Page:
SNES Drone Aims To Rock The SPC700

Way back when, home computers and consoles didn’t have the RAM or storage space for full-length recorded audio tracks. Instead, a variety of techniques were used to synthesize music on the fly. The SNES was no exception, using the SPC700 Wavetable Synthesis chip to bust out the tunes. [Foxchild] wanted to use this chip as a standalone synthesizer, but didn’t want to hack up a console to do so. Thus, the SNES Drone was born!

Instead of gutting the console for the juicy chips inside, à la most SID based builds, the SNES Drone takes a different approach. It consists of a cartridge which interfaces with a stock SNES console, making the install easy and non-invasive.

The build is in an alpha state, with the oscillators in the SNES generating continuous tones, with frequency and volume controlled by potentiometers mounted on the cartridge. Having physical controls on the cartridge makes the build feel more like a real synth, and promises to look awesome on stage for a chiptune performance.

[Foxchild] is looking for others to get involved to help get the project to the next stage, so if you’re interested, reach out on the Hackaday.io page. We’ve seen other projects to liberate the awesome chip sounds of yesteryear, too. Video after the break.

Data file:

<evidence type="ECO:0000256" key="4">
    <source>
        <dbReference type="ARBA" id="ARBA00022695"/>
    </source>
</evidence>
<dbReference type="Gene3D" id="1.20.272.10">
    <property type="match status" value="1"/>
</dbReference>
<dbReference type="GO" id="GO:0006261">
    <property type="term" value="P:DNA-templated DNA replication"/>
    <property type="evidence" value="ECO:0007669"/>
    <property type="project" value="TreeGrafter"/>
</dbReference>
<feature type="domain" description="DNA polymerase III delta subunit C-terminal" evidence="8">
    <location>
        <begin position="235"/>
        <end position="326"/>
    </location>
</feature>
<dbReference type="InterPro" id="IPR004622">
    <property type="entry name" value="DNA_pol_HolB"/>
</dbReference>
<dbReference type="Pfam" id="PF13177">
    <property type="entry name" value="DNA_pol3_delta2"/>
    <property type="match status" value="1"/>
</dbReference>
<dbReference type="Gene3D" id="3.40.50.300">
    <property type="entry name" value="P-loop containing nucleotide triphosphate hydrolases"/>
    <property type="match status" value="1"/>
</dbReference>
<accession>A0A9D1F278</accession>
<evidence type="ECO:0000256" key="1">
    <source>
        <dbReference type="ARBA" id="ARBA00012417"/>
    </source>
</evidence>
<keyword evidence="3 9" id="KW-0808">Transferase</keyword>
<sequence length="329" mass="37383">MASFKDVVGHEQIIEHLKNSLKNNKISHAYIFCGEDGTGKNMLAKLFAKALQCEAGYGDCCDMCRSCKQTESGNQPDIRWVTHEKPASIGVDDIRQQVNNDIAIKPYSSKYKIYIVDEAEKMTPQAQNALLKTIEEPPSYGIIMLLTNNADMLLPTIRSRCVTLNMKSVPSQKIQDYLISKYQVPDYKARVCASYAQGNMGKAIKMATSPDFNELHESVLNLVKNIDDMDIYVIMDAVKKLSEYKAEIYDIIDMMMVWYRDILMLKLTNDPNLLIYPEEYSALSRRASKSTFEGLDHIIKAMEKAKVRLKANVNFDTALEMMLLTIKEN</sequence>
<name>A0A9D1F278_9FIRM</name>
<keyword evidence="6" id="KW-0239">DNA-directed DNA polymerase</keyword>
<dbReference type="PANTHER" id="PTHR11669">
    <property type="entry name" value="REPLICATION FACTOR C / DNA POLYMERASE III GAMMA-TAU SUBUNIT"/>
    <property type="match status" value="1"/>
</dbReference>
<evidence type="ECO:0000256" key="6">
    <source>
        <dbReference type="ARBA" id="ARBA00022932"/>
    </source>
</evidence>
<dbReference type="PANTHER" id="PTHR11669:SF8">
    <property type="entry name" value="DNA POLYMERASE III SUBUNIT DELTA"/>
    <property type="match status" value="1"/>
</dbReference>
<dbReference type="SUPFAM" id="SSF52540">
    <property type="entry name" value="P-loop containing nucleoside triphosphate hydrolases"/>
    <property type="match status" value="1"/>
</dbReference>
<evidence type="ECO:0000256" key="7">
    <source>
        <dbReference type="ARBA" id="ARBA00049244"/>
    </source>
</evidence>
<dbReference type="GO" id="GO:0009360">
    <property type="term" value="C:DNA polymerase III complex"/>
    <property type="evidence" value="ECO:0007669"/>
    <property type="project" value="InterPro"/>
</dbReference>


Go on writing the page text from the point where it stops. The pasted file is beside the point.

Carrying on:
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Tearing Apart The Nintendo PlayStation

The mid 90s were a weird time for video game hardware. There were devices that could play¬†videos from compact disks. Those never caught on. Virtual reality was the next big thing. That never caught on. The Sony PlayStation was originally an add-on for the Super Nintendo. That never caught on, but a few prototype units were produced. One of these prototype ‘Nintendo Playstations’ was shipped to a company that went into bankruptcy. Eventually, the assets of this company were put up for auction, and this unbelievably rare game console was bought by [Terry Diebold] for $75.

[Terry] allowed [Ben Heck] tear into this piece of videogame history, and he has the video proof that this was a collaboration between Sony and Nintendo.

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